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A True Neighbor

Cozy and eclectic, Maxine’s on Shine is the neighbor you wish lived next door.

If you’ve never been to Maxine’s on Shine, you might find yourself a little confused when your GPS sends you to a block of residential homes in the Colonialtown area. But don’t turn around, you’re not lost—this eatery, set between two inconspicuous homes, is just a part of the neighborhood.

Opened in 2012, Maxine’s on Shine is led by owner-operators Kirt and Maxine Earhart, and its menu is the work of chef George Volgerbacher. The restaurant is open Tuesday through Saturday for dinner and brunch is offered on the weekends. Maxine’s also has live music in the evenings throughout the week.

The atmosphere of this spot is relaxed. In fact, the restaurant’s website says it welcomes diners to “the parlor of a friend’s home.” And I’d say that’s accurate going by the cozy feel of the dining room, which is eclectically decorated with local art.

My friend and I visited Maxine’s on a Saturday for an early dinner. Since it was before the evening rush, we were easily able to find parking next to the restaurant in its tiny lot, which has maybe five spaces total. If you’re visiting during peak hours, expect to park street side or around the corner. The weather was nice so we had the hostess seat us out on the patio so we could watch the comings and goings of the neighborhood.

Maxine’s does not have a custom cocktail list, which is understandable considering it was just last year that the Florida Legislature passed a law allowing restaurants this small to even have liquor licenses. But all the classics are available from highballs with your choice of tequila, rum, whiskey or gin or popular cocktails such as Old-Fashioneds and margaritas.

To start, I ordered a glass of La Gioiosa prosecco ($9.50) and my friend ordered a Moscow Mule ($10). Curiously, the Moscow Mule was not served in a copper mug, but rather a Mason jar that had a stem. But the drink was executed properly with the ginger flavor balanced by a squeeze of lime. The prosecco was bubbly, floral and slightly sweet. The wine selection here is small, with just one or two options of the most popular varietals. As for beer, there’s a curated list of Florida brews and some selections of popular beers from around the country.

For appetizers, we ordered the Key West Crab Cakes ($12) and the Bruschetta (half portion, $5). The crostini for the bruschetta was piled high with marinated tomatoes, basil, shaved Manchego and fresh mozzarella and then it was all drizzled with olive oil and balsamic vinegar. The mozzarella was so soft, a sign that it was truly fresh. But our bread could have been toasted just a little bit longer as it got slightly soggy.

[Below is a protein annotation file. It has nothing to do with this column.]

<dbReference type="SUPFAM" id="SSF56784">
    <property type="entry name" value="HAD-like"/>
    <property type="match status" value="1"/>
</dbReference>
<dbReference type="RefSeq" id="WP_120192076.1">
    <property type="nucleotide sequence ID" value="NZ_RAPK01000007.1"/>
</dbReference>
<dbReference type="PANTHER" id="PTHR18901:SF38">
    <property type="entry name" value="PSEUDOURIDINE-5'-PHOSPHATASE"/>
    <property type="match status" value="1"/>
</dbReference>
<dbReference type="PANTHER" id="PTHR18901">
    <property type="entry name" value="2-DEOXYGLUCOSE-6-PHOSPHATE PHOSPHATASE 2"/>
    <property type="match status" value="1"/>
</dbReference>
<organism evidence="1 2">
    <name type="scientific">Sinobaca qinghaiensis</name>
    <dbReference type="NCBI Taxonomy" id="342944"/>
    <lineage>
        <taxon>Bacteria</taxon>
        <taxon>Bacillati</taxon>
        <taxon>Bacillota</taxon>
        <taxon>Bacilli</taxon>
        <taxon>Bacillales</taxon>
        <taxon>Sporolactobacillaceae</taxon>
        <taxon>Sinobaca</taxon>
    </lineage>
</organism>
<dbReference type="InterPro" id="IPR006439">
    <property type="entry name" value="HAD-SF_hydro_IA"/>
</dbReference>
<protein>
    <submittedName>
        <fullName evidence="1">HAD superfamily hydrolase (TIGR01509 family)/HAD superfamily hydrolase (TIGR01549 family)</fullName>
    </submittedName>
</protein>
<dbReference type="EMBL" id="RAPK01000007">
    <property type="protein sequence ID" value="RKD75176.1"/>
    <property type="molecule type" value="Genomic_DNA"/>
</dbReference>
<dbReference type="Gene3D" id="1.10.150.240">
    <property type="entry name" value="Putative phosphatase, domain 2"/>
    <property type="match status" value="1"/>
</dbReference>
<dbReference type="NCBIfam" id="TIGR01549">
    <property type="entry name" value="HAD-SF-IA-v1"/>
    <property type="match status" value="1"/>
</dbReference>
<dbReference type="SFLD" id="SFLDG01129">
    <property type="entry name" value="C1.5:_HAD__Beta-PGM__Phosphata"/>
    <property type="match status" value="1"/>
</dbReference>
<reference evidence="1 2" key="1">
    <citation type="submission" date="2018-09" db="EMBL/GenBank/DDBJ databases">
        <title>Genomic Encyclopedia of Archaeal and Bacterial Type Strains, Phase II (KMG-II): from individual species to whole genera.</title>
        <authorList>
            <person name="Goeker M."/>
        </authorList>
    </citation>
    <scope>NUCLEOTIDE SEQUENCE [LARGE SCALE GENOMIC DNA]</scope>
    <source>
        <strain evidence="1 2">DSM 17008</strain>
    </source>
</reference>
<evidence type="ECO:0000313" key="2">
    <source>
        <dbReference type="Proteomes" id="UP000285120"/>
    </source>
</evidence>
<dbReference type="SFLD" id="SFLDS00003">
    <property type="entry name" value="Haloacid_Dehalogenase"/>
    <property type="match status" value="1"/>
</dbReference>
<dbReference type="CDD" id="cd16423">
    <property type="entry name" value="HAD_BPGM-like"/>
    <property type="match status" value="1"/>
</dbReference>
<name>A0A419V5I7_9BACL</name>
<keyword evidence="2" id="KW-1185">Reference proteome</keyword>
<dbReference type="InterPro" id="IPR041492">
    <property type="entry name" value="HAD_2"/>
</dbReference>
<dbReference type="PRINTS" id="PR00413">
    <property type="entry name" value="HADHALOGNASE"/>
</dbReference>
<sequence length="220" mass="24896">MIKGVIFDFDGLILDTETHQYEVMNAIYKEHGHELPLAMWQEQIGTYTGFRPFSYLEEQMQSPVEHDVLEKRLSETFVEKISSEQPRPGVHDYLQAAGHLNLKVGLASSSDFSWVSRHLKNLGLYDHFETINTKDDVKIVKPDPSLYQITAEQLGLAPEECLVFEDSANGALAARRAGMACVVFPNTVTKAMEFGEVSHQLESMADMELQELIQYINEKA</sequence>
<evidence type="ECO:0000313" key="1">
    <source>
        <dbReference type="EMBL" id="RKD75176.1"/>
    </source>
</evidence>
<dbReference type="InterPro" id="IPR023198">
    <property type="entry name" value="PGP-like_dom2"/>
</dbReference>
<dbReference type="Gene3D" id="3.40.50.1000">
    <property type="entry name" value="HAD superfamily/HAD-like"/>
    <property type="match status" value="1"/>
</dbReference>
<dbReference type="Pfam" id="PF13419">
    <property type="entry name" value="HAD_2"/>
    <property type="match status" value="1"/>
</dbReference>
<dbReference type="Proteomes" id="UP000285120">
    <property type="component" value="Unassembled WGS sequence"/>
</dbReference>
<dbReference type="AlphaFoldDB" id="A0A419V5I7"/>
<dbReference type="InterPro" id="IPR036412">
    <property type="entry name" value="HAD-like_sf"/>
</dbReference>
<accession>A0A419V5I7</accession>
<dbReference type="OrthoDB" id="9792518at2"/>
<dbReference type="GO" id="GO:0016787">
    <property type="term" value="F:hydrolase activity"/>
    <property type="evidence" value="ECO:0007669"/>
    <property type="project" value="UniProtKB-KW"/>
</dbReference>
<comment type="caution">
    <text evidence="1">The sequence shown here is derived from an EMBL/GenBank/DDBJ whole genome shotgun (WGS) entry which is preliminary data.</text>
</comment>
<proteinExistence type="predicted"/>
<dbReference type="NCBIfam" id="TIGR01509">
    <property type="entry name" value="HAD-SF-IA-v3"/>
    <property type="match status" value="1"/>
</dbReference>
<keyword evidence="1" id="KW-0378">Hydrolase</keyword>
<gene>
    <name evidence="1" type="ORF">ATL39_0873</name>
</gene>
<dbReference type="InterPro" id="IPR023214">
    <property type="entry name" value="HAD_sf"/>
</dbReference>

The crab cakes were perhaps my favorite dish of the night. The cakes were delicate, just lightly fried and full of sweet lump crab meat. The accompanying firecracker sauce, a balance of sweet and savory, was a hit as well.

Maxine’s has various specials throughout the week apart from its normal menu. Our server detailed a few to us including a Vegetable Lasagna and Wild Caught Sea Scallops, but we decided to stick with the regular menu. So, for my entrée, I ordered the Lobster Ravioli ($25), which features pasta stuffed with bits of lobster and cheese, sautéed scallops, shrimp, spinach, mushrooms, roasted garlic and sun-dried tomatoes, all in a sherry cream sauce.

On this dish, the chef did not skimp on anything with a generous serving of seafood, four large ravioli and a piece of toasted bread to soak up the sauce. The sherry in the sauce added some much needed acidity to all the cheesiness, while the sun-dried tomatoes also cut through the richness, and I thought it all worked together nicely.

My friend ordered the Brisket Burger ($14). It was cooked to order, topped with bacon, a fried egg, cheddar and bacon jam, and served on a kaiser roll. Seasoned steak fries came on the side. While all the elements of this burger worked in coordination, the highlight of it was the bacon jam that lent an extra salty sweetness to each bite.

Our server did not have a menu to give us for dessert but she listed off what they had available, which included cake and two types of crème brûlée, one without chocolate and one with it.

We opted for without chocolate. Our Crème Brûlée ($8) was served to us with pieces of strawberries and blueberries on top and a raspberry drizzle on the plate. The sugar on top was crystallized just right and when we broke in, we found the cream to be smooth and sweet.

Overall, Maxine’s seems to be exactly what it advertises itself as: a cozy neighborhood spot for enjoying local art, live music and, most importantly, the kind of generous food that only a true neighbor could serve up.

Maxine’s on Shine
337 N. Shine Ave. | Orlando
407-674-6841 |

This article originally appeared in Orlando Family Magazine’s October 2019 issue.